Investing in American Energy | Opinion

The Biden administration, "woke" banks and activist investors want to make it impossible to invest in traditional American energy. If their mission succeeds, today's 31-year-high inflation will seem tame.

Just look at Europe. Its energy crisis has been aggravated by policy choices designed to stifle investment in fossil fuel projects. The predictable results have been record-high energy prices, blackouts and economic dislocation.

We are seeing similar signs of chronic underinvestment here. Look no further than one of our biggest banks. Citigroup said earlier this year that it "will not provide financial services" for coal-fired power plants any longer.

This activist mindset means fewer U.S. energy projects and more expensive utility bills for American families. Underinvestment is affecting energy producers' ability to raise capital for new projects and keep pace with demand. This imbalance is contributing to today's rampant inflation. Democrats have compounded the problem by intentionally deterring investment in drilling and mining.

Just a few years ago, rapidly rising global crude oil prices would have sparked an immediate surge from U.S. producers. Not anymore. Oil and gas industry capital expenditures in the second quarter of 2021 were just $37.4 billion, a record low since 2008. In the third quarter, they rose to about $42.5 billion, but that was about 41 percent lower than in the same quarter of 2019.

Even after crude rose above $80 per barrel this fall, U.S. output is running about one million barrels per day less than in 2019. That's not enough to moderate spiking prices.

Things are only getting worse under President Biden. His administration's hostility to fossil fuels is breathtaking. He has killed pipelines, blocked drilling and mining, and planned an unprecedented regulatory assault on the energy that powers four-fifths of the economy. All of this has created enormous uncertainty for investors.

With Merrick Garland running the Justice Department, it's easy to imagine financial institutions being subjected to a new "Operation Choke Point." That was an Obama-era scheme targeting banks that did business with companies that administration officials simply did not like.

Oil, gas and coal companies should expect nothing different from this cast of characters.

Coal power plant
Sunlight is reflected off power lines as steam rises from the Miller coal Power Plant in Adamsville, Alabama on April 11, 2021. ANDREW CABALLERO-REYNOLDS / AFP/Getty Images

Fossil fuel producers are already in the crosshairs of the Securities and Exchange Commission, where climate disclosure is deemed a "top priority." Its upcoming rules to enhance "environmental, social, and governance"—or ESG—disclosures are sure to depress equity valuations and raise the cost of debt financing. This will make it more difficult for energy companies to raise capital. It will also reinforce inflationary pressures.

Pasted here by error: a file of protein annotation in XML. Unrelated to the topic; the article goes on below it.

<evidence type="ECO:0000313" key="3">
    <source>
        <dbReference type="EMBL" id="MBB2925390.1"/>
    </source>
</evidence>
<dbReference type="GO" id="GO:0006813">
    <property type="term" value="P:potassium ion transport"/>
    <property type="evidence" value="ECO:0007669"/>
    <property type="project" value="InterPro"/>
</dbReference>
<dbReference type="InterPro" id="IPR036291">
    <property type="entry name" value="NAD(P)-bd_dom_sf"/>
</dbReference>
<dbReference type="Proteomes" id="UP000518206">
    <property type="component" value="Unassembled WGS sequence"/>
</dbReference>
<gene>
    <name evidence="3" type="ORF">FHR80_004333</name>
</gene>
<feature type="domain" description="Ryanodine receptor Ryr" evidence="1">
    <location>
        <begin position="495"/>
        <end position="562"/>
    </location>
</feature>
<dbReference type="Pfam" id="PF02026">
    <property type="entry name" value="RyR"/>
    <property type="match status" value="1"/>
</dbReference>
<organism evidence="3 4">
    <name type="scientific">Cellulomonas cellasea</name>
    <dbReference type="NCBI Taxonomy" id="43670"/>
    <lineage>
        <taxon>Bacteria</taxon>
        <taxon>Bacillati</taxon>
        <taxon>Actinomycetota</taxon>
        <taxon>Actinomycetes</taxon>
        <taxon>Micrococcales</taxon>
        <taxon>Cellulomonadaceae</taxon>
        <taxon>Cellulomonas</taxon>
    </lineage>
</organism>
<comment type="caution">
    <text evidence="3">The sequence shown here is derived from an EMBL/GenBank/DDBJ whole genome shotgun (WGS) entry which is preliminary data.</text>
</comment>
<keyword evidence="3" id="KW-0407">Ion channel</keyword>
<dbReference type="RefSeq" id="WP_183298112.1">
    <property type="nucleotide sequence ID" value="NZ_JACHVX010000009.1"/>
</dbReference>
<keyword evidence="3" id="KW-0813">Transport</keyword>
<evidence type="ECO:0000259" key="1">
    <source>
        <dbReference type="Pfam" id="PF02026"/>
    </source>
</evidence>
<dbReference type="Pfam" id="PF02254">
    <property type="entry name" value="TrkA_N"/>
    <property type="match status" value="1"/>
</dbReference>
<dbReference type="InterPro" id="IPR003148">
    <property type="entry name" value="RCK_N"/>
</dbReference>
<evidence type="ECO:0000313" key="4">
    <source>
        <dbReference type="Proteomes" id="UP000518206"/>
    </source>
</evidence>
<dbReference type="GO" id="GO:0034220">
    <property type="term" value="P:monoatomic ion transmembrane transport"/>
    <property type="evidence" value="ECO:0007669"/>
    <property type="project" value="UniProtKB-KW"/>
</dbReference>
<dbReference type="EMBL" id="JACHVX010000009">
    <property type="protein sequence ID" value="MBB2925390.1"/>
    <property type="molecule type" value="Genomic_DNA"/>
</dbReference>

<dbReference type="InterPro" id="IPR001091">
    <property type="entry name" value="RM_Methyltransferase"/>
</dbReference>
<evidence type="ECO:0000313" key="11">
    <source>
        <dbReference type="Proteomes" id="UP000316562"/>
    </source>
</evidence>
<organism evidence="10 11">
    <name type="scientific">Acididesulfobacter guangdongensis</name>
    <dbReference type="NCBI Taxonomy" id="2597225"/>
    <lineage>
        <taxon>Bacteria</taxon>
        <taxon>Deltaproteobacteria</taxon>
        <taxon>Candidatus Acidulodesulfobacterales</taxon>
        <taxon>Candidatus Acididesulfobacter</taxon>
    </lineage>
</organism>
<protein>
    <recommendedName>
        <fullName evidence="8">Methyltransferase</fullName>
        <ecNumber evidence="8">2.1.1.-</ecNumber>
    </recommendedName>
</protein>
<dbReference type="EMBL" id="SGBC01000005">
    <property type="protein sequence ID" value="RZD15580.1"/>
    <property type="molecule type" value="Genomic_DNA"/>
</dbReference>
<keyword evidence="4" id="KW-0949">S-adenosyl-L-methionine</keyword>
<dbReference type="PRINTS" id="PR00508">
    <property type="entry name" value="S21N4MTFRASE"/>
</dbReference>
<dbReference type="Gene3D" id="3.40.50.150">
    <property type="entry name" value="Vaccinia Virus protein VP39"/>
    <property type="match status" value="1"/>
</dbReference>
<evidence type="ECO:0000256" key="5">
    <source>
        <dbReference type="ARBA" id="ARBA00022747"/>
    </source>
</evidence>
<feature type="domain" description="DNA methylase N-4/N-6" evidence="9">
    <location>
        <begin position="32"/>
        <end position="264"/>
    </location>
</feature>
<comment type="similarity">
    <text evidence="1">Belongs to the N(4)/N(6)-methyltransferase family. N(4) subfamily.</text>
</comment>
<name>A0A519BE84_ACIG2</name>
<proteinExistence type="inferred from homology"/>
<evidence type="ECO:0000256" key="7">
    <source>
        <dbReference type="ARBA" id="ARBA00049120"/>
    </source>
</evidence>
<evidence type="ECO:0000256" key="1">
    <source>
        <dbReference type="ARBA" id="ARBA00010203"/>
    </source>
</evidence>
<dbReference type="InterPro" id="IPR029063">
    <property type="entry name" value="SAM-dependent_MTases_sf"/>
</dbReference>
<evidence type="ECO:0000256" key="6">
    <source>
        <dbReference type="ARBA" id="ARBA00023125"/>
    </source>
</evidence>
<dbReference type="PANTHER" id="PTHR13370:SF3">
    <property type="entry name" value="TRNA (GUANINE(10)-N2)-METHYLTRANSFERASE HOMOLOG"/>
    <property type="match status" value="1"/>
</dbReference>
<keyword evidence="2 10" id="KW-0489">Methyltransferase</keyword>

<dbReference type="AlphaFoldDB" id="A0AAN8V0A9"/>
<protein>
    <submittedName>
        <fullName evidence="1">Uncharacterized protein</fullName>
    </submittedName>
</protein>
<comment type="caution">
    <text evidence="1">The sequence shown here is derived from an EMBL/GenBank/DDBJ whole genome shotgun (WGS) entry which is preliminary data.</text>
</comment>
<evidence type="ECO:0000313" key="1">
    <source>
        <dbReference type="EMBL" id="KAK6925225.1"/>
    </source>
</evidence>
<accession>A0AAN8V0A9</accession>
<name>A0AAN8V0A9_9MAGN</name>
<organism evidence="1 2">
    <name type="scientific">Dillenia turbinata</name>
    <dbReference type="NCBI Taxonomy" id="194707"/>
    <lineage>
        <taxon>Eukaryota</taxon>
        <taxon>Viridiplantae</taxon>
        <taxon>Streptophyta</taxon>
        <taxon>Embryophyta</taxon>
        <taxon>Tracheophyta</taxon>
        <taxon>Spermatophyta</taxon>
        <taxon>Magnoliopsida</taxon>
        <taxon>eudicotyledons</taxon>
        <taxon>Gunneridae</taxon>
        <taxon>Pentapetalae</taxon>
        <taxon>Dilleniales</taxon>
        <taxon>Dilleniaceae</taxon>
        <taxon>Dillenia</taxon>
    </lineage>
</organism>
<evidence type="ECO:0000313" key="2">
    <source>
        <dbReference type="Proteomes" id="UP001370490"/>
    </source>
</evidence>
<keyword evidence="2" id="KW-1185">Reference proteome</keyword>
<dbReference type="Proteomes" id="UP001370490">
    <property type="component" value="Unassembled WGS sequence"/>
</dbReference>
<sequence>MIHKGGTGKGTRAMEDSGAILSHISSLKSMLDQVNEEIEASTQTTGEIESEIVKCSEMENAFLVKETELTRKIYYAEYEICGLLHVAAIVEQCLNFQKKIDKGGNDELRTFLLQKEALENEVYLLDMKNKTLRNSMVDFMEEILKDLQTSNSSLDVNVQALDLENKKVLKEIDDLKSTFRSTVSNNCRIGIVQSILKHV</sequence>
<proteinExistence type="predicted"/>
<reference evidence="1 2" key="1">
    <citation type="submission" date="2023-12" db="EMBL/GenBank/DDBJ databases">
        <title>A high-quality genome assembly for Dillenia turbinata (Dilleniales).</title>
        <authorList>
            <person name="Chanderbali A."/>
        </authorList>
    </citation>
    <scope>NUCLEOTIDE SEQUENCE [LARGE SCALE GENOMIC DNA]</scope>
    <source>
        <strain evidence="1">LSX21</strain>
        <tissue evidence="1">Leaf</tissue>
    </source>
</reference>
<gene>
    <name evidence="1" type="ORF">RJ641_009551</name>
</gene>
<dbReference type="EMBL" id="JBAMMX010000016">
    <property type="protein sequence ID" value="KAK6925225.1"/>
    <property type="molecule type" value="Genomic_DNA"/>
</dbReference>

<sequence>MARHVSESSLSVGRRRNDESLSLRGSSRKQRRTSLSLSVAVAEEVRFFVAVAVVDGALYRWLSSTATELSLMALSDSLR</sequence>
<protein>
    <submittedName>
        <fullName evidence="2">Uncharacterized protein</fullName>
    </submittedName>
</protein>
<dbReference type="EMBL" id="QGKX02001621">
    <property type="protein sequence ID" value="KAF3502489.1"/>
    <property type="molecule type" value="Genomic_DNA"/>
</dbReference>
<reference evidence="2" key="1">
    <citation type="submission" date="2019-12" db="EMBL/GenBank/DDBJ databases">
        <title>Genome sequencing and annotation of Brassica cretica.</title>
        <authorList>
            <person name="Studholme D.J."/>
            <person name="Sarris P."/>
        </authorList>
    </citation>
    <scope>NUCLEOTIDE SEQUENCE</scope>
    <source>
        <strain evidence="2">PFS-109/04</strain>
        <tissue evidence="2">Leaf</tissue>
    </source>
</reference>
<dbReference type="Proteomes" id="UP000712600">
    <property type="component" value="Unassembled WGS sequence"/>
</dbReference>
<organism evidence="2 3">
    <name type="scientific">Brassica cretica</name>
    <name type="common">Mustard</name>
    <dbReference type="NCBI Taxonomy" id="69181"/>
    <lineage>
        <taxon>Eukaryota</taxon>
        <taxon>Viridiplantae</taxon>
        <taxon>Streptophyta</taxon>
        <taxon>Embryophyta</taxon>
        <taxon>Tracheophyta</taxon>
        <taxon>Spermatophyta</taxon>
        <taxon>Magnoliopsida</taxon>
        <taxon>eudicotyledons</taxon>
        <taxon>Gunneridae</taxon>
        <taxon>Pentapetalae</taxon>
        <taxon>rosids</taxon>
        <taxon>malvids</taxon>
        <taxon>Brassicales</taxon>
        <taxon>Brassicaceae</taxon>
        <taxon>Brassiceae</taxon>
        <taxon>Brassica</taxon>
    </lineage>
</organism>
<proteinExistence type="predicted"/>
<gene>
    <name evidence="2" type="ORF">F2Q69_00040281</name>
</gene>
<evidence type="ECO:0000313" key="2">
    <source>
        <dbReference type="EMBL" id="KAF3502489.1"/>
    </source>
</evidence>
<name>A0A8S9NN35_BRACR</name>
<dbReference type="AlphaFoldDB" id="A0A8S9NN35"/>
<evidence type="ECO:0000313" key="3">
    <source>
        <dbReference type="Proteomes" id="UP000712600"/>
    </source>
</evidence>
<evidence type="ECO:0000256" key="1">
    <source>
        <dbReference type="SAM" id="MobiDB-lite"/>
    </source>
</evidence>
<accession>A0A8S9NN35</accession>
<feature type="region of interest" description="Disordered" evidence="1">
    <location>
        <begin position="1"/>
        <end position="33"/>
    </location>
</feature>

Some of the biggest U.S. banks are already on board with this anti-fossil fuel agenda. Goldman Sachs, Morgan Stanley, Chase, Wells Fargo and CitiBank will not finance oil and gas projects in the Arctic. Citibank has committed to ending financing for coal mining. And at the Glasgow climate talks, several large banks pledged to curb financing of fossil fuels.

Big banks' discrimination against fossil fuel companies got so bad that the Trump administration issued a rule preventing banks from refusing to lend to entire categories of businesses. At the urging of the banks, the Biden administration has put the rule on hold.

The same banks that find it unethical to fund unfashionable American energy are happy to send billions of dollars to communist China—the world's largest carbon emitter and a country that can count Uyghur genocide among its many crimes against human rights.

ESG schemes will increase the already large spread between the rates of return needed for oil and gas projects and for renewables. Profitable fossil projects will have to go begging.

The Western Energy Alliance's president Kathleen Sgamma recently gave this blunt assessment: "We can't get capital because they're putting so much pressure on banks not to lend to us in the name of climate change."

ESG is not only unfair to stockholders; it is inflationary. But the president is treating high energy prices as a political problem to manage, not an economic threat. Pleading with the OPEC cartel and Russia to boost their output is a humiliating sign of weakness. It also misses the point.

The solution to our energy woes is not in Riyadh or Moscow. It's in the many small- and medium-sized U.S. companies that unleashed the shale revolution and turned America into an energy superpower.

The upheaval in Europe is giving us a preview of the economic fiasco caused by underinvesting in reliable and secure fossil fuels. For Democrats, Europe is a model. For the rest of us, it should be a warning.

John Barrasso, a Republican, represents Wyoming in the U.S. Senate and is ranking member of the Senate Committee on Energy and Natural Resources.

The views expressed in this article are the writer's own.